Oktzim, Chapter Three, Mishnah Three


Mishnah Three

1)      The carrion of an unclean beast at all places, and of a clean bird in villages, need intention but do not need to be rendered susceptible.

2)      The carrion of a clean beast in all places, and that of a clean bird and also fat in the market places, require neither intention nor to be rendered susceptible.

3)      Rabbi Shimon says: also [the carrion of] the camel, rabbit, hare or pig. 



Section one: The foods listed in this section are not generally eaten, at least according the first opinion. Therefore, to defile one would need to think about them as food. However, since they are already impure they don’t need to be rendered susceptible to impurity.

Carrion of an unclean beast, for instance horse carrion, defiles. This mishnah really didn’t need to teach this, because it is stated clearly in the Torah. In order to find an innovation in the mishnah the talmud notes that generally less than an olive’s worth does not defile because it is too small of an amount. The mishnah is understood as innovating that if 1/2 of an olive’s worth of carrion from an unclean beast joins together with a 1/2 of an olive’s worth of other unclean food, the two halves join together to defile in the same was as would impure food.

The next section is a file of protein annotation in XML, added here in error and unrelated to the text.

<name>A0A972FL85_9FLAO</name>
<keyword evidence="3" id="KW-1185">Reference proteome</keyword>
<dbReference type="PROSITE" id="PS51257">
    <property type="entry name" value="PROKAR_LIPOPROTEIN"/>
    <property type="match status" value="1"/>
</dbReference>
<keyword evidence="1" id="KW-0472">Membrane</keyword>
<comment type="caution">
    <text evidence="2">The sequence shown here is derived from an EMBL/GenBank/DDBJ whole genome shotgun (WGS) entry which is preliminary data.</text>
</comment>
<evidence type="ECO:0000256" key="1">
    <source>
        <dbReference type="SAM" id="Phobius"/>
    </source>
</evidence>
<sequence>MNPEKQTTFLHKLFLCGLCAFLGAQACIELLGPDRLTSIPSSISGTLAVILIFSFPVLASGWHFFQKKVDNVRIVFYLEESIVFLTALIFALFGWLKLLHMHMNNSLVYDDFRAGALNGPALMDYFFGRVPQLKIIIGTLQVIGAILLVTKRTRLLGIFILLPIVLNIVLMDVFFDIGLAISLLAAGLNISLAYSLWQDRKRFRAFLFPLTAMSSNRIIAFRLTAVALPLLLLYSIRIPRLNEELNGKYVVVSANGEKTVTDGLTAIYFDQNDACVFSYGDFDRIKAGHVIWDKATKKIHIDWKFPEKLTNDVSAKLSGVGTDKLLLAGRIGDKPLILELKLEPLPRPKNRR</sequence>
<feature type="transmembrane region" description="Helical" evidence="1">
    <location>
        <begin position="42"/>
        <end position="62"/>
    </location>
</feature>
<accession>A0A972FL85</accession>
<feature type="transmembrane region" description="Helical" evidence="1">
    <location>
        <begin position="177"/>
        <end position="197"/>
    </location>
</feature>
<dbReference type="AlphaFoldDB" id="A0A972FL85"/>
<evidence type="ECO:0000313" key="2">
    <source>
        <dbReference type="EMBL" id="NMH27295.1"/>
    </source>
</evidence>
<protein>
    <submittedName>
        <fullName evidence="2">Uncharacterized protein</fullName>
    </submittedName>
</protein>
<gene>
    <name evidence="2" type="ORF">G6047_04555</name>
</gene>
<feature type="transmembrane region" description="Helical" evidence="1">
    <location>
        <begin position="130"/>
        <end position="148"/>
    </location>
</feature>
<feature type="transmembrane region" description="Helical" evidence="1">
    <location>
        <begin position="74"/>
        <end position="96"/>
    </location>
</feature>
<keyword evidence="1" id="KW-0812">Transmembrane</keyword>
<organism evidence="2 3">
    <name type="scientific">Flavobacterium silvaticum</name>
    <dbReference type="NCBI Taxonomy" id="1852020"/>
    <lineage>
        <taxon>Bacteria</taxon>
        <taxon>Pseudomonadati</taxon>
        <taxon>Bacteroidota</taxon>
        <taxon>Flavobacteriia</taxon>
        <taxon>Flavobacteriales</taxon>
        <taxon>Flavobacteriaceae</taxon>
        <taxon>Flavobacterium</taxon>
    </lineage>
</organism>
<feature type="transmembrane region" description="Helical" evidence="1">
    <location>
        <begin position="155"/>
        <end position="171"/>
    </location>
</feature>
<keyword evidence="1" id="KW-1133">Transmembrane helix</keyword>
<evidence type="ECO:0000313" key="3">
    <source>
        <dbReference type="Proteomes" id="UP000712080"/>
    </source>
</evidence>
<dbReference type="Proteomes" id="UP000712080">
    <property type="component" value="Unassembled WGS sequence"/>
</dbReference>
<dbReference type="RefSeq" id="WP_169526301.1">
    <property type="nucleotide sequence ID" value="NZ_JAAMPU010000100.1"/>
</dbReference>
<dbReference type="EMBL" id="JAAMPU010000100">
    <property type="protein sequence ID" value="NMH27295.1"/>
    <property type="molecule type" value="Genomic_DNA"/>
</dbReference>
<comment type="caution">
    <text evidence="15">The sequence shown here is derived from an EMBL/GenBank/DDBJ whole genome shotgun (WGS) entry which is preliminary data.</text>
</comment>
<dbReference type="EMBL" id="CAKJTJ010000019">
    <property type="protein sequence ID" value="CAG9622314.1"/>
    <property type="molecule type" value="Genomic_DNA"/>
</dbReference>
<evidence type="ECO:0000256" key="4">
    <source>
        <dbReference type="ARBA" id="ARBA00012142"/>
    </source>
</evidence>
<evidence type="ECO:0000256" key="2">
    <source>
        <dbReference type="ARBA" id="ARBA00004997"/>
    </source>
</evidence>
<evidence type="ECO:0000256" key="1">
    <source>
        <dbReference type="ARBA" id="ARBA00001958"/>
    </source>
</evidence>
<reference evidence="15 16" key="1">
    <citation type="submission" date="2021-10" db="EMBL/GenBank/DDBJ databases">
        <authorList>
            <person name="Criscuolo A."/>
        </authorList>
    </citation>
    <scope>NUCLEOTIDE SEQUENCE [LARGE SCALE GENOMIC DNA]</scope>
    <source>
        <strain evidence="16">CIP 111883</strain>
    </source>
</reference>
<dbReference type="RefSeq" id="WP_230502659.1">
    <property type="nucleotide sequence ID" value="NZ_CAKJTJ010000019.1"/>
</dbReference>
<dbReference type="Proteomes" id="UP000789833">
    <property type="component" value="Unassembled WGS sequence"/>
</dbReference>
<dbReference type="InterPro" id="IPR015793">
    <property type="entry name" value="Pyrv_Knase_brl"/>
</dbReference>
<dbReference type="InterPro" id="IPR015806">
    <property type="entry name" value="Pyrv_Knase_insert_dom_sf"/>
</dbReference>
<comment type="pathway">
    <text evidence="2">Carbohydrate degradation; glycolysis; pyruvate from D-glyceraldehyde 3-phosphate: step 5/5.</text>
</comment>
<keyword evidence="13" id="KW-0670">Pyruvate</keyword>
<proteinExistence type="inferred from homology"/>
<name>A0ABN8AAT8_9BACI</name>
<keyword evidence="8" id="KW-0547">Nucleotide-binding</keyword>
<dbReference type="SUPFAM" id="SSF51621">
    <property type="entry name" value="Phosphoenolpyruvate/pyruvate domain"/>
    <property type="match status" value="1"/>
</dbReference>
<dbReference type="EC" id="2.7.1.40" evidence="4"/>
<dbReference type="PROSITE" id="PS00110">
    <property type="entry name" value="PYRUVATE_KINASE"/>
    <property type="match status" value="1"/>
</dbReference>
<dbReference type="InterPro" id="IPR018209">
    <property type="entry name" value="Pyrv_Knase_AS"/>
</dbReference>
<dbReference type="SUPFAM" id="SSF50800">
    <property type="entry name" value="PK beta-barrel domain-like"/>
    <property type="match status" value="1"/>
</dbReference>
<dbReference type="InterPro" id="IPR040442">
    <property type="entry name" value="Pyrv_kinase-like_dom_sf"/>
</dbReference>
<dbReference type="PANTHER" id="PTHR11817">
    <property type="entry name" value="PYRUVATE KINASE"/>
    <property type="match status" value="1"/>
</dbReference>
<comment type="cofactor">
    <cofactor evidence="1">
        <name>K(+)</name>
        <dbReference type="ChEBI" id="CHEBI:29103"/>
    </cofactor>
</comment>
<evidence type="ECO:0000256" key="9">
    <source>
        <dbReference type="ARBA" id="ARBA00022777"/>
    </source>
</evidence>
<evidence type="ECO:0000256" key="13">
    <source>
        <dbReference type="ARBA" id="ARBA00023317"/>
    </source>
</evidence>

If one doesn’t think about eating this carrion, it’s not considered food because most people don’t consider unclean beasts to be food.

The carrion of a clean bird is forbidden to eat but it doesn’t defile except when in the gullet (see Toharot 1:1). In the villages where there aren’t a lot of people evidently most people wouldn’t bother eating bird carrion. Therefore, one would specifically have to think about eating it for it to defile.

Section two: Carrion of a clean beast is forbidden but since most people do eat such animals, it causes food impurity even if one doesn’t specifically think about using it for food. It also doesn’t need to be made susceptible because carrion is already impure.

In market places people will be found to buy carrion of clean birds and forbidden fat. Therefore, they don’t need to be thought of as food to defile. And since they are already impure, they don’t need contact with liquid to become susceptible.

Section three: Rabbi Shiomon says that people eat camel, hare, rabbit and pig. Therefore, the same rules that apply to carrion of clean meat (cow, sheep, goats) apply to them.